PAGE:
Extremism keeping Yemen under siege: Shura Council on UN statement
The Shura Council in Sanaa condemns the recent UNSC statement describing the Yemenis' demands as "extreme."
The Shura Council in Sanaa expressed its "strong condemnation of the Security Council's recent statement which described the Yemeni people's demands as extremist."
"Extremism is keeping the Yemenis under siege and depriving them of their wealth and natural resources, which are looted by the coalition of aggression and its tools in full view of the Security Council and the United Nations."
The Shura Council denounced "the biased international approach of the coalition of aggression countries at the expense of the 8-year-besieged Yemeni people" and how these countries "enjoy their [Yemenis] suffering" while salaries are unpaid.
"What kind of extremism are you talking about when more than 25 million Yemenis have been under an unjust siege?" the council asked.
"It would have been better for the Security Council to focus in its statement on the humanitarian situation and the deterioration of health, living conditions, and services that the Yemeni people suffer from because of the coalition of aggression," it added.
"The demands raised by the national delegation, namely the disbursement of salaries, the opening of new destinations to and from Sanaa International Airport, and facilitating the flow of ships carrying oil derivatives and medicines, are not impossible conditions, but rather are humanitarian demands and a legitimate entitlement to Yemenis," the council noted.
"Renewing the truce or engaging in any negotiation that contradicts the interests of the Yemeni people is unacceptable and totally rejected."
The Shura Council pointed out that it is significantly important that "the coalition countries be aware that the aftermath of the expired truce is not the same as before, and that the equation has changed and the Yemeni people today are able to extract their rights if the coalition insists on its intransigence."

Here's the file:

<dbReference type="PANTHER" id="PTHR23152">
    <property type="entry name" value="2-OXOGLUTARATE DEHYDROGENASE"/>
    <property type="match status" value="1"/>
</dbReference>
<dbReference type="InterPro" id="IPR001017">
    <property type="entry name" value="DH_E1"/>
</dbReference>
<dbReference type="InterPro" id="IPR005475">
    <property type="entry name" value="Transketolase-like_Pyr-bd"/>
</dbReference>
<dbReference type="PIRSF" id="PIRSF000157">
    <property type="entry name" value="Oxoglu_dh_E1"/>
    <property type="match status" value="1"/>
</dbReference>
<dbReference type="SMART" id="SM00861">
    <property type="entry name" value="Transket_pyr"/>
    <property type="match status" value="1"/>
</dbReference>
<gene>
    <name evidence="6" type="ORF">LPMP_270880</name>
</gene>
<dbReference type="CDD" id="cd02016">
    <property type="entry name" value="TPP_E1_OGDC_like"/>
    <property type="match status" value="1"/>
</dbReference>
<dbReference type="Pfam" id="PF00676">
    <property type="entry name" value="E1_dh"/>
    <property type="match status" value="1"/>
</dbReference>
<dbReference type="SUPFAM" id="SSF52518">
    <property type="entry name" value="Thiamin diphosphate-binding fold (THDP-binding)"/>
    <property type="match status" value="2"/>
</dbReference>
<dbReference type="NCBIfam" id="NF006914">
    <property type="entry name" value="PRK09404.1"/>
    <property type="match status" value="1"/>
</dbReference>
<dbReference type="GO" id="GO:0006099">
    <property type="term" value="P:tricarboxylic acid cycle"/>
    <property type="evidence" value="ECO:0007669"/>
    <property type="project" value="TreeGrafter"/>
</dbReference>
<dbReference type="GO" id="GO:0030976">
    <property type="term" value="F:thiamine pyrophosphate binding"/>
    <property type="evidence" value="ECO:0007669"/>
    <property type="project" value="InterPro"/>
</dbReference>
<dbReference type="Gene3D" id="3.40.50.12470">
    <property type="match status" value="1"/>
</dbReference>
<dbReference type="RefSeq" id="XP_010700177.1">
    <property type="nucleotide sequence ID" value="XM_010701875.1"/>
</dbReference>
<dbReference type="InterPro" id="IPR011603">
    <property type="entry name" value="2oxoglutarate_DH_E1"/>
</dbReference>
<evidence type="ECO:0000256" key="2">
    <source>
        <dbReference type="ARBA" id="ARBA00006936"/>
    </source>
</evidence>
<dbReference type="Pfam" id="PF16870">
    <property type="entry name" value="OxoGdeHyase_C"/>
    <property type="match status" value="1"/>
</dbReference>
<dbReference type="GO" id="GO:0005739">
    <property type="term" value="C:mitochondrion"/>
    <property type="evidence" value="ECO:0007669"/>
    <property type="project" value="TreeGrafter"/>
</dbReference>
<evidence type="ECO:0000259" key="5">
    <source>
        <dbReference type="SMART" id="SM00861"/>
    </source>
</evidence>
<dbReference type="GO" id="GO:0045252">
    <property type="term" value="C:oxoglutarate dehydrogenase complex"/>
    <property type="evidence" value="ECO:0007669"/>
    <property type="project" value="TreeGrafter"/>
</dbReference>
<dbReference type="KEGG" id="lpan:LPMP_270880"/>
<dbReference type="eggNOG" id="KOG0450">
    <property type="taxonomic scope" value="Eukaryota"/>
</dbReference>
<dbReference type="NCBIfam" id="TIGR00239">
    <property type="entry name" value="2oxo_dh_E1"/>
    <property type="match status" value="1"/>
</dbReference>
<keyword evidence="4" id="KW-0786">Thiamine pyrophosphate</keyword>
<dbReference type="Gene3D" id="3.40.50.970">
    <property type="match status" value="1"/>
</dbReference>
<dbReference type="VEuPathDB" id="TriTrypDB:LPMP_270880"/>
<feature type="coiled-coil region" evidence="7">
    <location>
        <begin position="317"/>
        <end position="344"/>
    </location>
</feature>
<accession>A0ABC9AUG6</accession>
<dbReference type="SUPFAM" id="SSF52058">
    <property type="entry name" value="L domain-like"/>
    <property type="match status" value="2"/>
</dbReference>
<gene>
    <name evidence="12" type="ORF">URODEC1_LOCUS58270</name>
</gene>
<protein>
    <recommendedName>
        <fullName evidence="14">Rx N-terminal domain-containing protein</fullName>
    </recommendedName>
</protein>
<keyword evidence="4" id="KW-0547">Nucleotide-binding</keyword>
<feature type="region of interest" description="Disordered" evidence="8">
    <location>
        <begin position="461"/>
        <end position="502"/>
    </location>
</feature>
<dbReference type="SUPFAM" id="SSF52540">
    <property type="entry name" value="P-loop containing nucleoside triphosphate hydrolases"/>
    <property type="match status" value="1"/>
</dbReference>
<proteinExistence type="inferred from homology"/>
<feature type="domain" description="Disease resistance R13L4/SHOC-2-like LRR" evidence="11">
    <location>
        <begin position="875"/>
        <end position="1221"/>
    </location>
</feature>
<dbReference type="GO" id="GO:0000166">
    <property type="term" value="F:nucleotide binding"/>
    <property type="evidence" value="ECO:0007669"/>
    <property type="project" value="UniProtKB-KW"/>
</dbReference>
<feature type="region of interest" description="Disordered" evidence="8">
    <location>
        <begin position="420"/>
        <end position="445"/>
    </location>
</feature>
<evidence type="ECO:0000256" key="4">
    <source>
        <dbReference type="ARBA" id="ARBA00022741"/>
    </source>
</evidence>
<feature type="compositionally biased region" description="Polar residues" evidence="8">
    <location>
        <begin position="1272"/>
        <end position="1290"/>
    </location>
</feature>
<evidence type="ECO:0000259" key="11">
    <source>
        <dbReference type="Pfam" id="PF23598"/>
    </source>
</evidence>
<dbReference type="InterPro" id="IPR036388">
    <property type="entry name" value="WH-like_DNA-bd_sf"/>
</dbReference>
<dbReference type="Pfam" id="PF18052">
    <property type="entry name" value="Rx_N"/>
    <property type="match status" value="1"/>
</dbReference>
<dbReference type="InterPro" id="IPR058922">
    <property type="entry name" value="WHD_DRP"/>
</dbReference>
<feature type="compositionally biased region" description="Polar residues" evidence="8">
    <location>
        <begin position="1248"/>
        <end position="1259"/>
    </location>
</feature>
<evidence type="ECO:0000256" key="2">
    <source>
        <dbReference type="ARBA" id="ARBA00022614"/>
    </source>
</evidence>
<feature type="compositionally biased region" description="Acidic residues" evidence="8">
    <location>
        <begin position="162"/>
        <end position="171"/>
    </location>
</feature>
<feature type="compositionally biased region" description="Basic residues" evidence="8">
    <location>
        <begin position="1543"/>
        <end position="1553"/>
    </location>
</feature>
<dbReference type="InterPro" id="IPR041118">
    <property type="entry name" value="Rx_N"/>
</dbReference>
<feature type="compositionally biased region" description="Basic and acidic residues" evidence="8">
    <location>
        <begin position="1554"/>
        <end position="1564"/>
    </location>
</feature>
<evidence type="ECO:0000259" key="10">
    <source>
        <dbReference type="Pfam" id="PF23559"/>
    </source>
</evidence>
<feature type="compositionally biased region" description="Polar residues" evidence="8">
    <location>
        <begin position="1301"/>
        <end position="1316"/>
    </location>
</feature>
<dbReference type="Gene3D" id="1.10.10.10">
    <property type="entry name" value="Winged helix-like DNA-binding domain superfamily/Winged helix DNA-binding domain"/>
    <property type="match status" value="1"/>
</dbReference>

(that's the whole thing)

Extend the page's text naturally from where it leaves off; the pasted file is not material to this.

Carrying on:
The UN Security Council had issued a statement describing Yemeni demands to renew the truce as “extremist” and “impossible."
Sanaa renews its threat
The Ansar Allah movement in Yemen renewed on Thursday its threat to resume operations against the countries of the Saudi-led coalition. The new statement comes after the coalition of aggression refused to pay employees' salaries in areas governed by Sanaa and to lift restrictions on outlets operated by its government, in exchange for extending the UN-backed truce.
Member of the Supreme Political Council in Yemen, Mohammad Ali Al-Houthi, commented on the UN Security Council expressing concern regarding the threats of the Sanaa government in a Tweet, "Our aircraft know how to reach their targets despite the air embargo."
Al-Houthi criticized the UNSC statement on Twitter stating that "it is not extremism to lift the siege on Yemen, it is not extremism to hand over the salaries of employees from oil revenues, and it is not extremism to lift the ban on travelers to Sanaa airport from all destinations. What actually amounts to extremism is the UNSC the statement."
In an interview for Al Mayadeen Wednesday, the member of the Ansar Allah Political Bureau, Muhammad Al-Bakhiti, confirmed that Sanaa "has achieved development in the field of naval missiles," highlighting their "effective role in resolving the battle in the event that the siege is not lifted."
Al-Bakhiti added that "the countries of aggression prevent ships from entering Yemen by force of arms," stressing that the Yemeni forces "will respond in a similar way," stressing that the Yemeni forces have "the ability and the audacity to strike the Saudi and Emirati oil facilities," and reiterating that this will happen "in the event that their demands are not met."
It is noteworthy that the truce between Sanaa and the Saudi coalition has not yet been renewed, despite the fact that it expired on October 2.
Over the past seven years, Yemen has been the target of ongoing aggression led by the Saudi coalition. Over 46,000 died as a result of the aggression, among which are 4017 children, 2434 women, and 11,283 men, while the number of wounded reached 28,528 wounded, including 4,586 children, 2,911 women, and 10,032 men.